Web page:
7.26 Inaccuracies in the data may also occur because of imperfections in reporting by businesses or in processing by the ABS. Inaccuracies of this kind are referred to as non-sampling errors. Every effort has been made to reduce non-sampling error, for example:

  • by careful design and testing of questionnaires and processing systems
  • by providing instructions to businesses on how to select a sample of employee jobs
  • by detailed checking of completed survey forms
  • by instituting a range of procedures for ensuring that jobs are priced to constant quality.

7.27 The impact of non-sampling errors has not been estimated for the LPI.


Price indexes

7.28 The LPI is one group of indexes amongst a range of price indexes produced by the ABS. Like the LPI, the other price indexes aim to measure changes over time, but they specifically relate to the average price of goods and/or services for particular markets.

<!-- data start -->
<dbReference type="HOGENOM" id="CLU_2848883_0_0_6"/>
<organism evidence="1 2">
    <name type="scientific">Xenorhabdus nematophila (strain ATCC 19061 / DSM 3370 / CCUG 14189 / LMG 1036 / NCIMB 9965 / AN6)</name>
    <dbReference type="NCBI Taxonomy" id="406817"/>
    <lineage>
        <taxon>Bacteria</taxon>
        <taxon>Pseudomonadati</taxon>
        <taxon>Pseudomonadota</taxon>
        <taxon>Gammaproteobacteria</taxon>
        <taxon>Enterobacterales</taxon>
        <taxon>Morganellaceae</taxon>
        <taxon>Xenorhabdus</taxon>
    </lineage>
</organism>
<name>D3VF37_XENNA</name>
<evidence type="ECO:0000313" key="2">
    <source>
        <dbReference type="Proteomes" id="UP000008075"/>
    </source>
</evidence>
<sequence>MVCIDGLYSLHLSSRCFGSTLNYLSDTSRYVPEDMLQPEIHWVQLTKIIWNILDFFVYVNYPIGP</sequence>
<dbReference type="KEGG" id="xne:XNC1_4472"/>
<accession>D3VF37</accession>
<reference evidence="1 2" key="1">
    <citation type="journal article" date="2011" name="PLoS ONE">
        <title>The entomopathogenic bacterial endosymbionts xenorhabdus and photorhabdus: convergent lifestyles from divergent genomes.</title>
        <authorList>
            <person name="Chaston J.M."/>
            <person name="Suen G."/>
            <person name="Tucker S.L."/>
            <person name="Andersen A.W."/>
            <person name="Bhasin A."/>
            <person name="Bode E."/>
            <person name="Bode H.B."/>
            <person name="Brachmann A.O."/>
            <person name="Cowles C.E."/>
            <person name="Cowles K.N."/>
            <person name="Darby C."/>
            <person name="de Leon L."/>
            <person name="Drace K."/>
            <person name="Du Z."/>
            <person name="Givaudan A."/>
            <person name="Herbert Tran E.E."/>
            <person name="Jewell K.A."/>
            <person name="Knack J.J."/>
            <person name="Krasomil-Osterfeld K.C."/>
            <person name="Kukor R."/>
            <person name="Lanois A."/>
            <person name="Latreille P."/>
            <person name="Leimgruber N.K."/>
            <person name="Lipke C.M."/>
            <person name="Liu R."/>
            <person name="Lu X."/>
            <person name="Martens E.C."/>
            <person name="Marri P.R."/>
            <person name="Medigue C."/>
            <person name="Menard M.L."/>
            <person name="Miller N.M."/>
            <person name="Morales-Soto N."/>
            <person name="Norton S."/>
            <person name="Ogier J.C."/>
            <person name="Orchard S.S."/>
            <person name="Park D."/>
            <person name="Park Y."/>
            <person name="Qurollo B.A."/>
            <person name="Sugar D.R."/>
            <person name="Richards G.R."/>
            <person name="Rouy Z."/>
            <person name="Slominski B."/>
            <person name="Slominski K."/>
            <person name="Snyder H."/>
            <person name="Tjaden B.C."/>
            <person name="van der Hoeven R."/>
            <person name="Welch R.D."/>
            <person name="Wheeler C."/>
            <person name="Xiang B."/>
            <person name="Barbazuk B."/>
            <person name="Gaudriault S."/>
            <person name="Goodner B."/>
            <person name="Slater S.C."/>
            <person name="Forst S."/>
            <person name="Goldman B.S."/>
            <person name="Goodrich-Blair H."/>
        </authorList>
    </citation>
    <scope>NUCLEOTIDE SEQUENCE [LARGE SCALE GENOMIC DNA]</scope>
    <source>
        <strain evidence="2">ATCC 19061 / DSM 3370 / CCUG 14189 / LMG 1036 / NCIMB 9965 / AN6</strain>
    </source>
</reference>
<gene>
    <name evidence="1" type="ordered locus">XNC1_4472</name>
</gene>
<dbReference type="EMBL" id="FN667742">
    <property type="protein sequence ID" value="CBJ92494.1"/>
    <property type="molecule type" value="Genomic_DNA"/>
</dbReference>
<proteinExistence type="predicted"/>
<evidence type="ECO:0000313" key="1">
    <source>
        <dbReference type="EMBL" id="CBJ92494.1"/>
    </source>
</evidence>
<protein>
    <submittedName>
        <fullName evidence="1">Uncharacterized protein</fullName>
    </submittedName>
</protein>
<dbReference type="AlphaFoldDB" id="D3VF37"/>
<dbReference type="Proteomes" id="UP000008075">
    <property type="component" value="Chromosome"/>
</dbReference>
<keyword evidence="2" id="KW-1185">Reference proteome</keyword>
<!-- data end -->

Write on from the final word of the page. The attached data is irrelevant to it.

The Consumer Price Index (CPI)

7.29 The CPI (cat. no. 6401.01) measures quarterly changes in the price of a 'basket' of goods and services typically acquired by Australian households (specifically capital city households). The composition of the basket of goods and services is wide ranging and aims to cover a high proportion of the expenditures by in-scope households in the period.

7.30 To be included in the basket, goods and services must be representative of purchases made by the CPI target population and have prices that can be associated with and are identifiable with a specific commodity.

7.31 The composition and weighting pattern for the CPI are reviewed at approximately five-yearly intervals to take account of changes in household spending patterns. Information for these reviews is provided by the ABS Household Expenditure Survey and other sources.

7.32 Detailed information about the CPI can be found in Australian Consumer Price Index Concepts, Sources and Methods (cat. no. 6461.0), which is available on the ABS website (www.abs.gov.au).